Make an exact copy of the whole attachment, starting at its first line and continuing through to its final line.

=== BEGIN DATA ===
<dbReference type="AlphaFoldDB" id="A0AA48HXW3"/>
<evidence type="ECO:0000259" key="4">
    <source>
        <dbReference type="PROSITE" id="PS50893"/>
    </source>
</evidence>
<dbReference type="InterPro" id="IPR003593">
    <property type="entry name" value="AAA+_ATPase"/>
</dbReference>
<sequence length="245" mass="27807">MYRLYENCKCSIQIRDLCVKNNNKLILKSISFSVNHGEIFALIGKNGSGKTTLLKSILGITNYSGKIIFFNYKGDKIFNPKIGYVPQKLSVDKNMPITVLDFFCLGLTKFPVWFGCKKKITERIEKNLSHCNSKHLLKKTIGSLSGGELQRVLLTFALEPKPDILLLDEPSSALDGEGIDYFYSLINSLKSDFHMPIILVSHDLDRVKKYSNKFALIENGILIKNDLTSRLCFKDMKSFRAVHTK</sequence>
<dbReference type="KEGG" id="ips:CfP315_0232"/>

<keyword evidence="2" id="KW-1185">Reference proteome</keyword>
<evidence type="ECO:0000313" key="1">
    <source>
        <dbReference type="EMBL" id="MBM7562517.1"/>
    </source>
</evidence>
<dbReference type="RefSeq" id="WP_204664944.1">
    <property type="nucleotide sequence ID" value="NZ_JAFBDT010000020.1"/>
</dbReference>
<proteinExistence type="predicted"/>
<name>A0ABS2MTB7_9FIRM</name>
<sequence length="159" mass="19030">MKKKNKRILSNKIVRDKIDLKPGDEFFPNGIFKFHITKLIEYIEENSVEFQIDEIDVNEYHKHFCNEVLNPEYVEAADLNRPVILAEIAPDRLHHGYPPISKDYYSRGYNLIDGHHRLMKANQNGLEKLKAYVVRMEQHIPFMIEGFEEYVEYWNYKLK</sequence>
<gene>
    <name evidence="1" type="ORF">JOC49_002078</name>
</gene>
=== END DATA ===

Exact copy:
<dbReference type="AlphaFoldDB" id="A0AA48HXW3"/>
<evidence type="ECO:0000259" key="4">
    <source>
        <dbReference type="PROSITE" id="PS50893"/>
    </source>
</evidence>
<dbReference type="InterPro" id="IPR003593">
    <property type="entry name" value="AAA+_ATPase"/>
</dbReference>
<sequence length="245" mass="27807">MYRLYENCKCSIQIRDLCVKNNNKLILKSISFSVNHGEIFALIGKNGSGKTTLLKSILGITNYSGKIIFFNYKGDKIFNPKIGYVPQKLSVDKNMPITVLDFFCLGLTKFPVWFGCKKKITERIEKNLSHCNSKHLLKKTIGSLSGGELQRVLLTFALEPKPDILLLDEPSSALDGEGIDYFYSLINSLKSDFHMPIILVSHDLDRVKKYSNKFALIENGILIKNDLTSRLCFKDMKSFRAVHTK</sequence>
<dbReference type="KEGG" id="ips:CfP315_0232"/>

<keyword evidence="2" id="KW-1185">Reference proteome</keyword>
<evidence type="ECO:0000313" key="1">
    <source>
        <dbReference type="EMBL" id="MBM7562517.1"/>
    </source>
</evidence>
<dbReference type="RefSeq" id="WP_204664944.1">
    <property type="nucleotide sequence ID" value="NZ_JAFBDT010000020.1"/>
</dbReference>
<proteinExistence type="predicted"/>
<name>A0ABS2MTB7_9FIRM</name>
<sequence length="159" mass="19030">MKKKNKRILSNKIVRDKIDLKPGDEFFPNGIFKFHITKLIEYIEENSVEFQIDEIDVNEYHKHFCNEVLNPEYVEAADLNRPVILAEIAPDRLHHGYPPISKDYYSRGYNLIDGHHRLMKANQNGLEKLKAYVVRMEQHIPFMIEGFEEYVEYWNYKLK</sequence>
<gene>
    <name evidence="1" type="ORF">JOC49_002078</name>
</gene>